Neuropsychology of Psychogenic Nonepileptic Seizures

  • Daniel L. Drane
  • Erica L. Coady
  • David J. Williamson
  • John W. Miller
  • Selim Benbadis


Nonepileptic seizures (NES) are operationally defined as episodes of ­involuntary movement, altered responsiveness, or subjective experience that resemble epileptic seizures (ES), but are not accompanied by the abnormal electrical discharges in the brain that is a seizure. (Lesser, 1996; Reuber and Elger, 2003). When these episodes are caused by psychological processes, they are termed psychogenic nonepileptic seizures (PNES). Other terms, such as psychogenic nonepileptic attacks (PNEA) (Duncan and Oto, 2008a) or episodes, have been suggested more recently. The reasoning behind replacing the term “seizure” in PNES is twofold: (1) decrease the confusion among physician and other healthcare providers that the events are not electroneurophysiological (and do not require antiepileptic medication or acute emergent medical intervention when presenting to an emergency department/emergency room), and (2) decrease confusion among patients and their families that the events are not “seizures” and are not due to neurologic disease. Because PNES is currently the most prevalent term, we will use it throughout the rest of this chapter. However, it is likely that further changes in terminology will be made over the next decade in an effort to minimize pejorative connotations and improve descriptive accuracy.

Patients with PNES utilize considerable medical resources via emergency departments, hospitalizations, physician visits, and unnecessary pharmaceutical treatment. The lifetime cost of treating undiagnosed PNES may be equivalent to that of epilepsy, estimated to be $231,432 per patient in 1995 (Begley et al., 2000). Overall, psychogenic symptoms (inclusive of PNES as well as other conversion and factitious disorders) account for 10% of all medical visits. Patients with PNES are often treated similarly to patients with epilepsy and receive antiepileptic drugs (AEDs) that are unnecessary for many years before an accurate diagnosis is achieved (Abubakr et al., 2003; Reuber et al., 2002). The exposure of patients to AEDs is not inconsequential (see Chap. 16, this volume for review of AED medication side-effects). Prevalence of PNES varies by setting, with rates as high as 44% in tertiary epilepsy centers (Szaflarski et al., 2000). Thus, for the neuropsychologist who interacts regularly with an epilepsy team, patients with PNES are likely to be part of clinical practice.

Obtaining a better understanding of the etiology of PNES and its clinical features is important for several reasons. Foremost, this diagnosis is typically associated with genuine suffering that in many cases can be alleviated. Improved diagnosis of PNES events is critical to developing appropriate treatments for this disorder. Some clinicians have suggested that 75–95% of patient with PNES show improvement in their condition if an accurate diagnosis can be established, with 19–52% of these patients seeing their PNES events resolve (Ettinger et al., 1999; Ettinger et al., 1999; Walczak et al., 1995). The likelihood of improvement is particularly good for those patients whose PNES began relatively recently and who have few comorbid psychiatric diagnoses (Kanner et al., 1999; Lempert and Schmidt, 1990).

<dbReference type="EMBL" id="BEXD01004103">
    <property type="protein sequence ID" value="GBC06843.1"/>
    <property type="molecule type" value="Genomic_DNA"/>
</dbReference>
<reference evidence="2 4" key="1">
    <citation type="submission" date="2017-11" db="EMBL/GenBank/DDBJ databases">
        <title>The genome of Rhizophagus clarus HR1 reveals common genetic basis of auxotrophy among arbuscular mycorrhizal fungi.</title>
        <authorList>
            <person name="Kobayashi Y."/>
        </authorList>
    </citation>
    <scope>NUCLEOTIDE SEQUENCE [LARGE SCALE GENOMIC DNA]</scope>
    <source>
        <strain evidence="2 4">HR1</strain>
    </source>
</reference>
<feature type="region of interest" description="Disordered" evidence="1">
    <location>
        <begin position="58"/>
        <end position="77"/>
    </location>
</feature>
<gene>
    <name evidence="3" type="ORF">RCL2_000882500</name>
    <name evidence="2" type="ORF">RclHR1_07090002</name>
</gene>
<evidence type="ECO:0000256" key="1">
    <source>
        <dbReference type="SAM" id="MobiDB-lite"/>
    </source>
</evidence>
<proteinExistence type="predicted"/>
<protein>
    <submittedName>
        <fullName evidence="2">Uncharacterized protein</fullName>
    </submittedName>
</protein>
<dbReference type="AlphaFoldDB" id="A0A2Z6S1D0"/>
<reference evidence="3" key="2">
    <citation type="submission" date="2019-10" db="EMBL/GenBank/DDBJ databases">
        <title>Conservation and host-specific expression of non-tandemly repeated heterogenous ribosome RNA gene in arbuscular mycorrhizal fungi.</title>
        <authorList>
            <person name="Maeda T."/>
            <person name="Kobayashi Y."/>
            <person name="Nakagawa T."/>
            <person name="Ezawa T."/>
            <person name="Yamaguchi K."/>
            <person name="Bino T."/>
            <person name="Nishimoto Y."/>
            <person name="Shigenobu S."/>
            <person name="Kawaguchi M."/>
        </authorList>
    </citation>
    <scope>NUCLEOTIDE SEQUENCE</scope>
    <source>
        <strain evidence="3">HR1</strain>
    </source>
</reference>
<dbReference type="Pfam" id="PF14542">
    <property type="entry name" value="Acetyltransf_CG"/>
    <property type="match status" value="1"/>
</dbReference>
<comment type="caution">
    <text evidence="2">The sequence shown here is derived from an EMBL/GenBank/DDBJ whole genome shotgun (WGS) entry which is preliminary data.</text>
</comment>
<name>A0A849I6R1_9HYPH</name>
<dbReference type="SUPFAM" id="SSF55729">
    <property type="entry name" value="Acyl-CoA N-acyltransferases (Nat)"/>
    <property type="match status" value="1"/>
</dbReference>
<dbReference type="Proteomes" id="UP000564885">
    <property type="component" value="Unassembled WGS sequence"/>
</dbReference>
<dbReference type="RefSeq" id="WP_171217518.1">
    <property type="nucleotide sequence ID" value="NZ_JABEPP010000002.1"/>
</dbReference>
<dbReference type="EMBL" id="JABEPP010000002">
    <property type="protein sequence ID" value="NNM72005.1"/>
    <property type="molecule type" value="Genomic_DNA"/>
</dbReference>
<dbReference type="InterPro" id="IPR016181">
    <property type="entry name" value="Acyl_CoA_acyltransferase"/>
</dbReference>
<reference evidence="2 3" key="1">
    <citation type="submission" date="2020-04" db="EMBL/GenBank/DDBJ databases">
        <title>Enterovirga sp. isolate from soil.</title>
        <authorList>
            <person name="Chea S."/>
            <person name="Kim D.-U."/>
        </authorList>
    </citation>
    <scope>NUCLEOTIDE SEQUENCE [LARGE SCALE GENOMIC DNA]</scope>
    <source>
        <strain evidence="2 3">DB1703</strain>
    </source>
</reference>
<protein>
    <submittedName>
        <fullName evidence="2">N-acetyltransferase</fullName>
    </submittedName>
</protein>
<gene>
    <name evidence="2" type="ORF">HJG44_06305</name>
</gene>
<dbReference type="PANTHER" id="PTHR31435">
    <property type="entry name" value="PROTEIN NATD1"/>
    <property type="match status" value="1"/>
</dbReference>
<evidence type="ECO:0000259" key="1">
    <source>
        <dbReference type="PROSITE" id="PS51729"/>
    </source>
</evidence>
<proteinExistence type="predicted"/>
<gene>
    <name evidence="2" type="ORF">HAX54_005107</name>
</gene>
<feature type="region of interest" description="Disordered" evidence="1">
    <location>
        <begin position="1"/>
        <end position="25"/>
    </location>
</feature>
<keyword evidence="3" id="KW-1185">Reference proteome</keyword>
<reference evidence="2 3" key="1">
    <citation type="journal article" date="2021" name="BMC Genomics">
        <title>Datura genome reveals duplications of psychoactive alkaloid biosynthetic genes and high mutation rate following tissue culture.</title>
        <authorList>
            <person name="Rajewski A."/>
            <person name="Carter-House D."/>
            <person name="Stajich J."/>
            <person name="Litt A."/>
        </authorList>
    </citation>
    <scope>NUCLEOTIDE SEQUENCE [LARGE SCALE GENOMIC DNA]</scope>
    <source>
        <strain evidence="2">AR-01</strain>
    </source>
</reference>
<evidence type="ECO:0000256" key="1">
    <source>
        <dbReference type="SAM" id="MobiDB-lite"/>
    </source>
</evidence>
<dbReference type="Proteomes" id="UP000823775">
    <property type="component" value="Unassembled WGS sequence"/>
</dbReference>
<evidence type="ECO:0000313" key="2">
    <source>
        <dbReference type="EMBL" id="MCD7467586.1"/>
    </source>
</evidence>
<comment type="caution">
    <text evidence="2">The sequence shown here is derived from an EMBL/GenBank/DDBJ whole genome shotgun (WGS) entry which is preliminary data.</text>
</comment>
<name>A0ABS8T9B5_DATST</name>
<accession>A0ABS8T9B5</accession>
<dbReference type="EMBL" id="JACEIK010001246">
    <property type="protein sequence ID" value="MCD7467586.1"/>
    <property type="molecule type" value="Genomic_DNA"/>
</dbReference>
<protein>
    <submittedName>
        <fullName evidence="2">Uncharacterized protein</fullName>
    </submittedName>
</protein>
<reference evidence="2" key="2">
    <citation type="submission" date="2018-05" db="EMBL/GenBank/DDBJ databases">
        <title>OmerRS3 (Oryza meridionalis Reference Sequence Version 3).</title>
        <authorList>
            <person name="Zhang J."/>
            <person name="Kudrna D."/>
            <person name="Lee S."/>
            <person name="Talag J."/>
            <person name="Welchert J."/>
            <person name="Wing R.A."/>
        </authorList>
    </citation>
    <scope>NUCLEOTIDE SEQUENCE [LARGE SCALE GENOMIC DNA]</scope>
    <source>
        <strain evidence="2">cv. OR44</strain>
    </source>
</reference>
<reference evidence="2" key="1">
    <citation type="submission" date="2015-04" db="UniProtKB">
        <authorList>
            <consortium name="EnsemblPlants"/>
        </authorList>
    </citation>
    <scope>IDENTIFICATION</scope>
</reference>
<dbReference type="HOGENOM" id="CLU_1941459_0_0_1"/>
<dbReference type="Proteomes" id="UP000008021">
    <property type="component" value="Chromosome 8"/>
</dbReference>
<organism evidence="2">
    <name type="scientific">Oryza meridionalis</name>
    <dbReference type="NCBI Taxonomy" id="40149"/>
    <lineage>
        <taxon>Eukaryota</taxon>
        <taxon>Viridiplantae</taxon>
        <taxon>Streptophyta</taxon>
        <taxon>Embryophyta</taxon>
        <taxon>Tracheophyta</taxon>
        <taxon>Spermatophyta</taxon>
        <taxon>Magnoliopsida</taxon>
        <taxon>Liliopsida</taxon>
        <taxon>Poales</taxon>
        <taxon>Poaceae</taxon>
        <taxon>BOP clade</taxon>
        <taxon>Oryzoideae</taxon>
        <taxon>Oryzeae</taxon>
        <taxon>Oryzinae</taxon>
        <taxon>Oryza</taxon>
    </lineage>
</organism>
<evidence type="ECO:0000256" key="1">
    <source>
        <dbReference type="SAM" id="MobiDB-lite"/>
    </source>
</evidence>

Another benefit of understanding patients with PNES is the unique perspective they provide in the development, diagnosis, and treatment of medically-unexplained symptom presentations. Within neuropsychology, such presentations are often seen in the context of litigation or other forms of compensation seeking. This is far less often the case in patients with PNES. Furthermore, there exists a “gold standard” diagnostic technology for PNES that simply does not exist for other such disorders. Thus, we are able to gain insight and understanding into the cause and course of PNES unobscured by confounds related to compensation-seeking or ambiguous diagnoses.

This chapter provides an overview of PNES, including diagnosis, semiology, prevalence, etiology, neuropsychological features, associated psychopathology, and treatment. We encourage healthcare providers to approach these patients with care and respect. While PNES poses many challenges, neuropsychology is uniquely suited to help patients, their families, and their healthcare providers.


Chronic Fatigue Syndrome Personality Disorder Conversion Disorder Multiple Chemical Sensitivity Functional Somatic Syndrome 
These keywords were added by machine and not by the authors. This process is experimental and the keywords may be updated as the learning algorithm improves.


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Copyright information

© Springer Science+Business Media, LLC 2011

Authors and Affiliations

  • Daniel L. Drane
    • 1
    • 2
  • Erica L. Coady
  • David J. Williamson
  • John W. Miller
  • Selim Benbadis
  1. 1.Emory University School of MedicineAtlantaUSA
  2. 2.School of MedicineUniversity of WashingtonSeattleUSA

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